Coming Out


The New Love In My Life

I shall call him “Tetris” because I can play Tetris for hours.


It’s time for me to come out and admit the truth.

I’m a bassist.

I know I’ve talked about it in the past; I always wished that I played the bass. When, in fourth grade, we got to pick out instruments to learn for band or orchestra, I remember coveting the string bass: it was BIG for one thing and it was cool. But we already had a violin so I became a violinist instead. I liked the violin well enough, at least at first. The orchestra in our school district was superlative and it was exhilarating to be a part of it. And I liked the sound of a well played violin but that meant that I never liked the sounds that I was making with a violin.

Violinists, as a breed, require a diligence that I never could commit to and a confidence that I simply didn’t have. This was Junior High. I never got to play first violin; and I didn’t mind playing second violin; I even preferred it since it meant I could play harmony instead of having to show off high complex fingerings that I just couldn’t do. There was a week or two in eighth grade when I even got to sit in the front of the second violins and didn’t that make me feel like a king: I think I practiced more enthusiastically during those few weeks than I did for the rest of my orchestral career. The we had seat-auditions and I was sent right back to the very back of the second violins behind sixth and seventh graders and beneath the tubas and the trombones and that was the final nail in the coffin of me ever touching a violin again.

Years went by before I ever wanted to pick up an instrument again. All through high school and college I joked that I “played the stereo” and that I was an accomplished “appreciator of music” since my sisters and brother all played instruments successfully. I remember when I quit the violin people told me that I would regret that I didn’t play an instrument when I got older but I never did. But I always wished that I’d learned the bass. It wasn’t really a regret but rather a part of myself that I’d just gone ahead and walled off with the failed violinist. Several times I thought about buying a bass guitar and learning how to play it. Every time that I did phantoms from Junior High would rise like spectral mists and demand to know when I would find time to practice and what made me think that I would be any better at a bass guitar than I was at the violin anyway? And I would concede to this reasoning and put the bass-player-pipe-dream back on the shelf for another day.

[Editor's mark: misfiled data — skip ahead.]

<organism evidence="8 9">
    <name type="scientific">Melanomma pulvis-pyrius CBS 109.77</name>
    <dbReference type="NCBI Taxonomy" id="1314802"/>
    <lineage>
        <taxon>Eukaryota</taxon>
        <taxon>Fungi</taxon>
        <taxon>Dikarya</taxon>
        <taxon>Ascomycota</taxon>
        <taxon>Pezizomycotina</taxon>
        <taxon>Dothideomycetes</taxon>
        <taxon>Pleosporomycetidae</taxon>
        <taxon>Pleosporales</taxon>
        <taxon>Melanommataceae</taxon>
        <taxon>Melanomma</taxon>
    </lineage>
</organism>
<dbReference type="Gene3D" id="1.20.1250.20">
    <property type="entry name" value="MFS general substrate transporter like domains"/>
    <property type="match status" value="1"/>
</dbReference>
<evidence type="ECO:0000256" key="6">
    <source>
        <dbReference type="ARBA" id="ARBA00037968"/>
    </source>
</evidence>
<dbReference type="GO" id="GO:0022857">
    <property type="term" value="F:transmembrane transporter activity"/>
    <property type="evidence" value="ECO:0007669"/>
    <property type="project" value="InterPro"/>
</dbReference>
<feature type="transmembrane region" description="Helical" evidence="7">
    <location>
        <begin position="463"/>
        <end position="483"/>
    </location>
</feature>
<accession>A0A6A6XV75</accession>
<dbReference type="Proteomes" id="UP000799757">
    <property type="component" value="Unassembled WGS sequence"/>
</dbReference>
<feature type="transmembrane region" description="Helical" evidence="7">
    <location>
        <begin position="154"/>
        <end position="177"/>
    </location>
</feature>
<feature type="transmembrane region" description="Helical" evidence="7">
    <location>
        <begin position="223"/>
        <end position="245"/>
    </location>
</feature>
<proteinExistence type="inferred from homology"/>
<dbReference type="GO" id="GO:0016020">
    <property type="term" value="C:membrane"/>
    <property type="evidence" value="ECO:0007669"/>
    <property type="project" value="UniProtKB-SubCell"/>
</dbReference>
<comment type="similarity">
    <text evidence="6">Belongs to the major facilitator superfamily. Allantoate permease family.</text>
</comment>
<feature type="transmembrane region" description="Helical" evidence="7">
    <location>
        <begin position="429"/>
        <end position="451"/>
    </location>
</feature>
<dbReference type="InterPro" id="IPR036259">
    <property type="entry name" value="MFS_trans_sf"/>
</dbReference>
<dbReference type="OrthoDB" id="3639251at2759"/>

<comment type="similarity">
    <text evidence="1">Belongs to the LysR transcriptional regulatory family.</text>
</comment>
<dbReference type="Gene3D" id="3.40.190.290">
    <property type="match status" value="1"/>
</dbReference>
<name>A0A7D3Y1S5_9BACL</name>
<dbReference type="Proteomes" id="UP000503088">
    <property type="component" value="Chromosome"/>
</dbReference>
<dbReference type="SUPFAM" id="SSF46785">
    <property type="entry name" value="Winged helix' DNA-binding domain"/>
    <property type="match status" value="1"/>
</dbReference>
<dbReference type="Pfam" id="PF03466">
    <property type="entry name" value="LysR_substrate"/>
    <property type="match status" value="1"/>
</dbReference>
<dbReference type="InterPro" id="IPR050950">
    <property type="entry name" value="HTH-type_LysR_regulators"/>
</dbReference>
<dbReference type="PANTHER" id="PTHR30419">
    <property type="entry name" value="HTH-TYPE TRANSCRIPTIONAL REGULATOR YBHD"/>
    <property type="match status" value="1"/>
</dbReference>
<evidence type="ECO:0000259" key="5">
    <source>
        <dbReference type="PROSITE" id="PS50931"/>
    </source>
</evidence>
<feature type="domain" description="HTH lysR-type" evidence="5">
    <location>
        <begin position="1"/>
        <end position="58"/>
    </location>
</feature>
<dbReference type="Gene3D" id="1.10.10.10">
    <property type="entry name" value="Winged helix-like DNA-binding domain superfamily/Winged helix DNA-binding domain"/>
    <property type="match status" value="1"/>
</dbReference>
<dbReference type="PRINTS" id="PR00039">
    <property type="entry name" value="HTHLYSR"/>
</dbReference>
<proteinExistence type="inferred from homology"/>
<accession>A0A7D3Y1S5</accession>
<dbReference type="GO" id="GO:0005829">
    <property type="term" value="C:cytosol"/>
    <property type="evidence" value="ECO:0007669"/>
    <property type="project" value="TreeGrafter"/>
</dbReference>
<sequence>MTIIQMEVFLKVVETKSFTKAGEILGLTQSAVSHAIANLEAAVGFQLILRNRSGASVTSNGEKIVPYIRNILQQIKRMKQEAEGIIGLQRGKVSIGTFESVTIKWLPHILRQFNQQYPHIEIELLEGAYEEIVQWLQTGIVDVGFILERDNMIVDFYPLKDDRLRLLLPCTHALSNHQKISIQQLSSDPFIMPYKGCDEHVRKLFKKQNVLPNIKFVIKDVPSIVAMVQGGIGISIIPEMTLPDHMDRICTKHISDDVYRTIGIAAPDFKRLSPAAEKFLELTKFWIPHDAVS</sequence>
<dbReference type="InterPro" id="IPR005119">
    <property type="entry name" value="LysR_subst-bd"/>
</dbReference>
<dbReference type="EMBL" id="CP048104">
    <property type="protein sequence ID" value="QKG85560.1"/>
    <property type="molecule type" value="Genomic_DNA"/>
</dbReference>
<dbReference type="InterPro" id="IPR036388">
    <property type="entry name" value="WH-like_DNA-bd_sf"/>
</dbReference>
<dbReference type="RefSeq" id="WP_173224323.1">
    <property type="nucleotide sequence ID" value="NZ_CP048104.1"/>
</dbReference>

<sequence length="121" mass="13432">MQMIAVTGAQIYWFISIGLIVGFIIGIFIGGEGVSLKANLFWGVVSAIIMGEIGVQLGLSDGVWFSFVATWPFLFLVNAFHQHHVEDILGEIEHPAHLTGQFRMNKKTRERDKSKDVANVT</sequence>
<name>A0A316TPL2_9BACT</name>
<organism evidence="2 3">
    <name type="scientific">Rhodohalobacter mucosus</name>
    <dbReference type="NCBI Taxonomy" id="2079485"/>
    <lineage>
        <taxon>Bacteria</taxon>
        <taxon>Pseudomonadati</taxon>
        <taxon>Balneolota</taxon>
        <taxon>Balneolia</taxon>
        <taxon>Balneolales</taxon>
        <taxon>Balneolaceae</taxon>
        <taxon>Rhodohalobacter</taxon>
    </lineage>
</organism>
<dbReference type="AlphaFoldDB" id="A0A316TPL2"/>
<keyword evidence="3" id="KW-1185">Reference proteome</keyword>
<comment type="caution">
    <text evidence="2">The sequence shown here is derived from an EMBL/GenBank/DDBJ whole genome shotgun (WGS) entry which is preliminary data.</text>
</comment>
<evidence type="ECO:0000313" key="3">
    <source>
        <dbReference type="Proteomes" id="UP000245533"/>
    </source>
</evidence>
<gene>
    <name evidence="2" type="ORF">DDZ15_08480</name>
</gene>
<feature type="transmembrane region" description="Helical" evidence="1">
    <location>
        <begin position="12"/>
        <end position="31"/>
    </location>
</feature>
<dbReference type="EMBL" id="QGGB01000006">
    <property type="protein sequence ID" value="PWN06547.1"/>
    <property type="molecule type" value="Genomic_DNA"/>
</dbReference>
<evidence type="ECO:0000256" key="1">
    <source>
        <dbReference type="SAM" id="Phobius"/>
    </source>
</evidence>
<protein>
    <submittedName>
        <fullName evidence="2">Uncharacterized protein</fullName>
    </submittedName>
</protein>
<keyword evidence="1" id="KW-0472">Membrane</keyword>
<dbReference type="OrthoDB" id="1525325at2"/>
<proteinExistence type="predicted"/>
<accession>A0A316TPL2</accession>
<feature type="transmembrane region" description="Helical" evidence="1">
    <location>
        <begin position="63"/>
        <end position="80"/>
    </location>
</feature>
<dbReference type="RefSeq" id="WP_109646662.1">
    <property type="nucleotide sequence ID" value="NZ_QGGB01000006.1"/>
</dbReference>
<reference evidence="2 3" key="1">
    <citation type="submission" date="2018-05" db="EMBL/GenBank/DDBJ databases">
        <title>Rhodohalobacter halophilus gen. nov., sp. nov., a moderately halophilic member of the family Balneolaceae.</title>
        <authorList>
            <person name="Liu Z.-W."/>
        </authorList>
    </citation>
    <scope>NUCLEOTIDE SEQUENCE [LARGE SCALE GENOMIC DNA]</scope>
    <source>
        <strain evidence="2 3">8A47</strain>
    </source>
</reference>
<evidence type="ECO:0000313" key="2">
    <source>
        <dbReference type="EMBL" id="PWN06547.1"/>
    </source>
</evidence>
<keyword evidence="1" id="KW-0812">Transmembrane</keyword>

A few weeks ago at Christmas I felt the impulse again. I knew it was impractical- irrational even: me a responsible grown-up deciding to take up the bass. Was I planning on starting a band? Did I think I was some kind of prim rock star? Who was I to do this anyway?  I didn’t know. I didn’t have answers. I just really, really hoped that Santa [my husband] would surprise me with a bass on Christmas morning: not because it was practical but because it was something that I’d always wanted.

I didn’t get a bass on Christmas morning. I got a lovely and practical TomTom that I use every time I go driving. But I still really wanted a bass. When my husband asked, at the end of the day, whether I’d gotten what I wanted I had to confess that no, I hadn’t.

“What was it that you had wanted?” He asked.

“I’d hoped you were going to surprise me with a bass.” I said.

“But that wasn’t even on your list.”

“I know. I felt silly putting it on my list. It’s completely impractical.”

On boxing day, at my husband’s insistence, we went to a Sam Ash to buy  look at bass guitars. I insisted that we were just looking. I’d seen the prices on bass guitars. There is a point where really really wanting one isn’t enough to make it worth it and I was pretty sure most of the basses I’d seen were well over that horizon and picking up speed.

We left with a beginner kit.

So it has been just shy of a month now. I wish I could say that I’ve practiced every day, but I haven’t been too lazy about it either. And it may be too soon for me to call myself a bassist, per se, but at least I’ll be able to say that I gave it a shot.

~ by Gwydhar Gebien on January 20, 2013.

2 Responses to “Coming Out”

  1. Brick by brick…

  2. […] Tetris. (The […]

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